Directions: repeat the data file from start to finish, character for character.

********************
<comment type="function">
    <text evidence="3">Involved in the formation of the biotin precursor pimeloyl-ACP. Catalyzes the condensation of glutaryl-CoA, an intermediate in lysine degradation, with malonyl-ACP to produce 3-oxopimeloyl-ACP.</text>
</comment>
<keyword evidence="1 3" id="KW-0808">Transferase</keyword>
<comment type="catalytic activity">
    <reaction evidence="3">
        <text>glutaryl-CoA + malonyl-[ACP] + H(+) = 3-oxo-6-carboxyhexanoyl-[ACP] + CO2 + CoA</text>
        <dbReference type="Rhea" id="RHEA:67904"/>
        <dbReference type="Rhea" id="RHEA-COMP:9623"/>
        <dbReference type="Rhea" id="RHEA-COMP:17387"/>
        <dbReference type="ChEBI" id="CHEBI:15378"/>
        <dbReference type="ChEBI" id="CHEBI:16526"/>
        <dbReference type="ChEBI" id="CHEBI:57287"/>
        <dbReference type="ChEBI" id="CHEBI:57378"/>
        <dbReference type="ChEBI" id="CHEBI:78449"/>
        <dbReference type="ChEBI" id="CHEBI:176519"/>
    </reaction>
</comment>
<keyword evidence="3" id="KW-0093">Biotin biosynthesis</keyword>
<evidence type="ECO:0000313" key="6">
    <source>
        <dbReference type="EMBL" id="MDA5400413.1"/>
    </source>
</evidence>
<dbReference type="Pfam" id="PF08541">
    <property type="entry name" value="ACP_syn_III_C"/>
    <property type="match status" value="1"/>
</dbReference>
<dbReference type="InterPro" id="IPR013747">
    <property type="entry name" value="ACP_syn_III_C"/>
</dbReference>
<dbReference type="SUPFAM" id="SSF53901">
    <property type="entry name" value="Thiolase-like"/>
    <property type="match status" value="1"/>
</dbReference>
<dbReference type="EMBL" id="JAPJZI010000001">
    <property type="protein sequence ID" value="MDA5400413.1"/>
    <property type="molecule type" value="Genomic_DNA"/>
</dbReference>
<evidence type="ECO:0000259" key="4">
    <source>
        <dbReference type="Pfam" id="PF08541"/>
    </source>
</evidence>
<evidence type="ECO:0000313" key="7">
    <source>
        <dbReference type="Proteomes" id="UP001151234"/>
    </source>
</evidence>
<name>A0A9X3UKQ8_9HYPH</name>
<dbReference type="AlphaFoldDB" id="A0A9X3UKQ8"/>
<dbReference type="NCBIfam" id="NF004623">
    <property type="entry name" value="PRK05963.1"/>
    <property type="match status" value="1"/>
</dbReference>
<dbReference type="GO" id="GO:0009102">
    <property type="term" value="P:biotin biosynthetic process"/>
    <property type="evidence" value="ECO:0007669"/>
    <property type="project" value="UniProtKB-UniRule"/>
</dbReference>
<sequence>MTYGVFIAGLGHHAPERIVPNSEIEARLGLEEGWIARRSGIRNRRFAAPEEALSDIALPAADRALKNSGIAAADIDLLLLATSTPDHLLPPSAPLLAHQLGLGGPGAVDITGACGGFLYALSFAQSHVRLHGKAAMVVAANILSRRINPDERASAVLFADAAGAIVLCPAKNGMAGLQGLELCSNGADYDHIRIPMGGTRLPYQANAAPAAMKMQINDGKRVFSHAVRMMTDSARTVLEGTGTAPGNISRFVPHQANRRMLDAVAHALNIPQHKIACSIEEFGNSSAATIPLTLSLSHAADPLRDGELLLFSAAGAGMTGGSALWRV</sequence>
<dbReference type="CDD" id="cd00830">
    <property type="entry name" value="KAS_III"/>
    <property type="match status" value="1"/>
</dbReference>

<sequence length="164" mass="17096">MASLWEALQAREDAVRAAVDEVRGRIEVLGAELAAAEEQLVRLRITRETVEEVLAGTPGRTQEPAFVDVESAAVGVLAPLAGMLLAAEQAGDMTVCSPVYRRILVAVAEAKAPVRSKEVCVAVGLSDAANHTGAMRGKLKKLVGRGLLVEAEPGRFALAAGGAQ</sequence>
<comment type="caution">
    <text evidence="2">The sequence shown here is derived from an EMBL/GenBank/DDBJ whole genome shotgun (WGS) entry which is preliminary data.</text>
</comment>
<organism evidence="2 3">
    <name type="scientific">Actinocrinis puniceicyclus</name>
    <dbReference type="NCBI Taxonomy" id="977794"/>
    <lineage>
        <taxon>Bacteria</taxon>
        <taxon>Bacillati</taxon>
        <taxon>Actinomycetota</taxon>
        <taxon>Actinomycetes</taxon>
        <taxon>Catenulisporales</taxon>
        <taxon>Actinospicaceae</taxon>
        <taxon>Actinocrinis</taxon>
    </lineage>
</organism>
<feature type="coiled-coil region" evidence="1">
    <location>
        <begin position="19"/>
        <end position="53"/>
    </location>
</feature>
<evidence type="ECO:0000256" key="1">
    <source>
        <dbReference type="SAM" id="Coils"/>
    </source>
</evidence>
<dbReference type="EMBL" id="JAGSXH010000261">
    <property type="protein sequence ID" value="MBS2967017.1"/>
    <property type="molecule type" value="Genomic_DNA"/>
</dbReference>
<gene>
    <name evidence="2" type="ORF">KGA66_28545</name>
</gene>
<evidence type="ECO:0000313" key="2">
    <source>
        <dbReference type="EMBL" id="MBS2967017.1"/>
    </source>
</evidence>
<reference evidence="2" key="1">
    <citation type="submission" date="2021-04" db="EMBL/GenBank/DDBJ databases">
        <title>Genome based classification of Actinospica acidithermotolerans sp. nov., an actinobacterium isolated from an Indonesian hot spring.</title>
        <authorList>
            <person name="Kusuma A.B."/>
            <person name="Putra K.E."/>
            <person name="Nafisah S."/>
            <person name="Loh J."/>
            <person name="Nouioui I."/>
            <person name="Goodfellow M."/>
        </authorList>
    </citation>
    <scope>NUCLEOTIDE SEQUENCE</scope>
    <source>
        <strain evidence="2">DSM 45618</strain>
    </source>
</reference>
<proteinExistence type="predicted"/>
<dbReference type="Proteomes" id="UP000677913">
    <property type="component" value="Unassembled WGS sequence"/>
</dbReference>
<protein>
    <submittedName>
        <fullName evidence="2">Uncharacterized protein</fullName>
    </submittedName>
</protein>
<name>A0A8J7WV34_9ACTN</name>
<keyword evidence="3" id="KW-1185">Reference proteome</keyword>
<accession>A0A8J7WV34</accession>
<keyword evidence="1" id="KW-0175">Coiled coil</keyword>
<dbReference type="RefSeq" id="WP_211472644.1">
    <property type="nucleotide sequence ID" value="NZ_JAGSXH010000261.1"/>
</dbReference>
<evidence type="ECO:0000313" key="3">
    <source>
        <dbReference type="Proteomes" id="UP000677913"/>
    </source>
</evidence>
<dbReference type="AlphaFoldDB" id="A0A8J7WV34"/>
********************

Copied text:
<comment type="function">
    <text evidence="3">Involved in the formation of the biotin precursor pimeloyl-ACP. Catalyzes the condensation of glutaryl-CoA, an intermediate in lysine degradation, with malonyl-ACP to produce 3-oxopimeloyl-ACP.</text>
</comment>
<keyword evidence="1 3" id="KW-0808">Transferase</keyword>
<comment type="catalytic activity">
    <reaction evidence="3">
        <text>glutaryl-CoA + malonyl-[ACP] + H(+) = 3-oxo-6-carboxyhexanoyl-[ACP] + CO2 + CoA</text>
        <dbReference type="Rhea" id="RHEA:67904"/>
        <dbReference type="Rhea" id="RHEA-COMP:9623"/>
        <dbReference type="Rhea" id="RHEA-COMP:17387"/>
        <dbReference type="ChEBI" id="CHEBI:15378"/>
        <dbReference type="ChEBI" id="CHEBI:16526"/>
        <dbReference type="ChEBI" id="CHEBI:57287"/>
        <dbReference type="ChEBI" id="CHEBI:57378"/>
        <dbReference type="ChEBI" id="CHEBI:78449"/>
        <dbReference type="ChEBI" id="CHEBI:176519"/>
    </reaction>
</comment>
<keyword evidence="3" id="KW-0093">Biotin biosynthesis</keyword>
<evidence type="ECO:0000313" key="6">
    <source>
        <dbReference type="EMBL" id="MDA5400413.1"/>
    </source>
</evidence>
<dbReference type="Pfam" id="PF08541">
    <property type="entry name" value="ACP_syn_III_C"/>
    <property type="match status" value="1"/>
</dbReference>
<dbReference type="InterPro" id="IPR013747">
    <property type="entry name" value="ACP_syn_III_C"/>
</dbReference>
<dbReference type="SUPFAM" id="SSF53901">
    <property type="entry name" value="Thiolase-like"/>
    <property type="match status" value="1"/>
</dbReference>
<dbReference type="EMBL" id="JAPJZI010000001">
    <property type="protein sequence ID" value="MDA5400413.1"/>
    <property type="molecule type" value="Genomic_DNA"/>
</dbReference>
<evidence type="ECO:0000259" key="4">
    <source>
        <dbReference type="Pfam" id="PF08541"/>
    </source>
</evidence>
<evidence type="ECO:0000313" key="7">
    <source>
        <dbReference type="Proteomes" id="UP001151234"/>
    </source>
</evidence>
<name>A0A9X3UKQ8_9HYPH</name>
<dbReference type="AlphaFoldDB" id="A0A9X3UKQ8"/>
<dbReference type="NCBIfam" id="NF004623">
    <property type="entry name" value="PRK05963.1"/>
    <property type="match status" value="1"/>
</dbReference>
<dbReference type="GO" id="GO:0009102">
    <property type="term" value="P:biotin biosynthetic process"/>
    <property type="evidence" value="ECO:0007669"/>
    <property type="project" value="UniProtKB-UniRule"/>
</dbReference>
<sequence>MTYGVFIAGLGHHAPERIVPNSEIEARLGLEEGWIARRSGIRNRRFAAPEEALSDIALPAADRALKNSGIAAADIDLLLLATSTPDHLLPPSAPLLAHQLGLGGPGAVDITGACGGFLYALSFAQSHVRLHGKAAMVVAANILSRRINPDERASAVLFADAAGAIVLCPAKNGMAGLQGLELCSNGADYDHIRIPMGGTRLPYQANAAPAAMKMQINDGKRVFSHAVRMMTDSARTVLEGTGTAPGNISRFVPHQANRRMLDAVAHALNIPQHKIACSIEEFGNSSAATIPLTLSLSHAADPLRDGELLLFSAAGAGMTGGSALWRV</sequence>
<dbReference type="CDD" id="cd00830">
    <property type="entry name" value="KAS_III"/>
    <property type="match status" value="1"/>
</dbReference>

<sequence length="164" mass="17096">MASLWEALQAREDAVRAAVDEVRGRIEVLGAELAAAEEQLVRLRITRETVEEVLAGTPGRTQEPAFVDVESAAVGVLAPLAGMLLAAEQAGDMTVCSPVYRRILVAVAEAKAPVRSKEVCVAVGLSDAANHTGAMRGKLKKLVGRGLLVEAEPGRFALAAGGAQ</sequence>
<comment type="caution">
    <text evidence="2">The sequence shown here is derived from an EMBL/GenBank/DDBJ whole genome shotgun (WGS) entry which is preliminary data.</text>
</comment>
<organism evidence="2 3">
    <name type="scientific">Actinocrinis puniceicyclus</name>
    <dbReference type="NCBI Taxonomy" id="977794"/>
    <lineage>
        <taxon>Bacteria</taxon>
        <taxon>Bacillati</taxon>
        <taxon>Actinomycetota</taxon>
        <taxon>Actinomycetes</taxon>
        <taxon>Catenulisporales</taxon>
        <taxon>Actinospicaceae</taxon>
        <taxon>Actinocrinis</taxon>
    </lineage>
</organism>
<feature type="coiled-coil region" evidence="1">
    <location>
        <begin position="19"/>
        <end position="53"/>
    </location>
</feature>
<evidence type="ECO:0000256" key="1">
    <source>
        <dbReference type="SAM" id="Coils"/>
    </source>
</evidence>
<dbReference type="EMBL" id="JAGSXH010000261">
    <property type="protein sequence ID" value="MBS2967017.1"/>
    <property type="molecule type" value="Genomic_DNA"/>
</dbReference>
<gene>
    <name evidence="2" type="ORF">KGA66_28545</name>
</gene>
<evidence type="ECO:0000313" key="2">
    <source>
        <dbReference type="EMBL" id="MBS2967017.1"/>
    </source>
</evidence>
<reference evidence="2" key="1">
    <citation type="submission" date="2021-04" db="EMBL/GenBank/DDBJ databases">
        <title>Genome based classification of Actinospica acidithermotolerans sp. nov., an actinobacterium isolated from an Indonesian hot spring.</title>
        <authorList>
            <person name="Kusuma A.B."/>
            <person name="Putra K.E."/>
            <person name="Nafisah S."/>
            <person name="Loh J."/>
            <person name="Nouioui I."/>
            <person name="Goodfellow M."/>
        </authorList>
    </citation>
    <scope>NUCLEOTIDE SEQUENCE</scope>
    <source>
        <strain evidence="2">DSM 45618</strain>
    </source>
</reference>
<proteinExistence type="predicted"/>
<dbReference type="Proteomes" id="UP000677913">
    <property type="component" value="Unassembled WGS sequence"/>
</dbReference>
<protein>
    <submittedName>
        <fullName evidence="2">Uncharacterized protein</fullName>
    </submittedName>
</protein>
<name>A0A8J7WV34_9ACTN</name>
<keyword evidence="3" id="KW-1185">Reference proteome</keyword>
<accession>A0A8J7WV34</accession>
<keyword evidence="1" id="KW-0175">Coiled coil</keyword>
<dbReference type="RefSeq" id="WP_211472644.1">
    <property type="nucleotide sequence ID" value="NZ_JAGSXH010000261.1"/>
</dbReference>
<evidence type="ECO:0000313" key="3">
    <source>
        <dbReference type="Proteomes" id="UP000677913"/>
    </source>
</evidence>
<dbReference type="AlphaFoldDB" id="A0A8J7WV34"/>